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Large compacted drifts that a blower is having trouble entering can quickly and easily be knocked down with a long handled transfer shovel or ice scraper. This is much easier on the operators body and the machine. It is usually faster as well.
 
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First of all it happened so the advice to not let it happen is 20/20 hindsight.

One of the things you can do is get some tools (depends on what you have, aka various shovels and ice chippers) and break it up ahead of you.

Blow what you can or get a lane then back out and chip off the face, repeat until you get to the goal line.

Per tabora, smaller attempts and back out and clear the stuff that is under mahcine fallen behind.
 

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Interesting that nobody has recommended trying 4th gear, ain't it?

You definitely could damage it ramming into things, particular at the bucket to frame connection. The metal isn't very thick there on newer units in general. You can crack/tear/break the sheet metal, usually on the bucket, and then the next thing you know you're wondering why it keeps throwing belts.

You could upgrade to one of these...
 

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Take your time. I would make a cut in parallel with your house first. Then go back and whittle it away wider, perhaps one third to a half a bucket width at a time, until you've moved the offending deeper snow. Shovels or drift cutters can be your friend.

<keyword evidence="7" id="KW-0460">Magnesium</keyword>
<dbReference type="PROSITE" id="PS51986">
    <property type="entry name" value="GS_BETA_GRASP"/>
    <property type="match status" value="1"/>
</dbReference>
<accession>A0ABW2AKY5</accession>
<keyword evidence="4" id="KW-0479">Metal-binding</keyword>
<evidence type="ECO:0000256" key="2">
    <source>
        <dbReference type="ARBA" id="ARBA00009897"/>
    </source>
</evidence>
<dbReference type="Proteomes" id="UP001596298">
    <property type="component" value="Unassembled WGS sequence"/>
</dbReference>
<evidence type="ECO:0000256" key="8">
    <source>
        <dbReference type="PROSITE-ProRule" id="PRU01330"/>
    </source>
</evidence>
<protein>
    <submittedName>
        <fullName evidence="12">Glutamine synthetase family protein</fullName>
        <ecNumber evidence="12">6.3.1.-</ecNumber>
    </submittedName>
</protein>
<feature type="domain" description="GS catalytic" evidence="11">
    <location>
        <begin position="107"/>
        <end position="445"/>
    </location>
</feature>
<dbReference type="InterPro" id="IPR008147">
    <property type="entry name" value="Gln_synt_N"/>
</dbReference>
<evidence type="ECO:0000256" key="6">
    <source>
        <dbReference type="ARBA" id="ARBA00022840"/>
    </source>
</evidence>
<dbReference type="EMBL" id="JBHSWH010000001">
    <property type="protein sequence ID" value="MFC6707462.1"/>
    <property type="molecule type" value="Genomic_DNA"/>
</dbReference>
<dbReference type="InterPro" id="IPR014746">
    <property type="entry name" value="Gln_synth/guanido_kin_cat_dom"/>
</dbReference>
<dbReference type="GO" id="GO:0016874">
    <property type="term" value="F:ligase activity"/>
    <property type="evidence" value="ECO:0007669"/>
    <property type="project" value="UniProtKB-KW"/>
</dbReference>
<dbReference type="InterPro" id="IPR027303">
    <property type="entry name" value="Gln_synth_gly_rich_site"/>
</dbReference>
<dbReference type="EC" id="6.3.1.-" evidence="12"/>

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I never clean the snow right up to the foundation for two reasons.
1 Clearing snow too close allows the frost into the ground and can cause issues with the foundation.
2 The snow acts as an insulator and helps keep the heat bill down.
I like to leave at least 3 or 4 feet of snow next to the house. A little more is better if you have the room.
 

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Toon, i would have thought that potential snow melt along the foundation could lead to freeze and thaw cycles against the foundation potentially causing damage.
It's best if your foundation is insulated to the point that there is no or little snow melt from the foundation, and if the foundation does melt your snow, the small amount of water will travel downwards and away from the building in the weeping tile system.
The snow most times will actually only touch the building near the snow surface creating a slight void next to the foundation lower down. Trapped air and no wind against the foundation is a good way to save energy dollars.
This melt water your mentioning isn't as much of a problem as you might think, because it takes an awful lot of snow melt to make any amount of water. I have personal experience with that, as I am old enough and poor enough as a child to have had to bring in snow to be melted on the wood stove to fill our bathtub. It took forever.
 

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As others have mentioned, I think you are over clearing. Not sure where you are, but I purposefully keep the snow on the ground to minimize ground freezing and prevent it from getting under my foundation . And I will never even allow anybody to walk over my septic line, tank, and leach field. May not be a big deal if you are in a more moderate climate.
 
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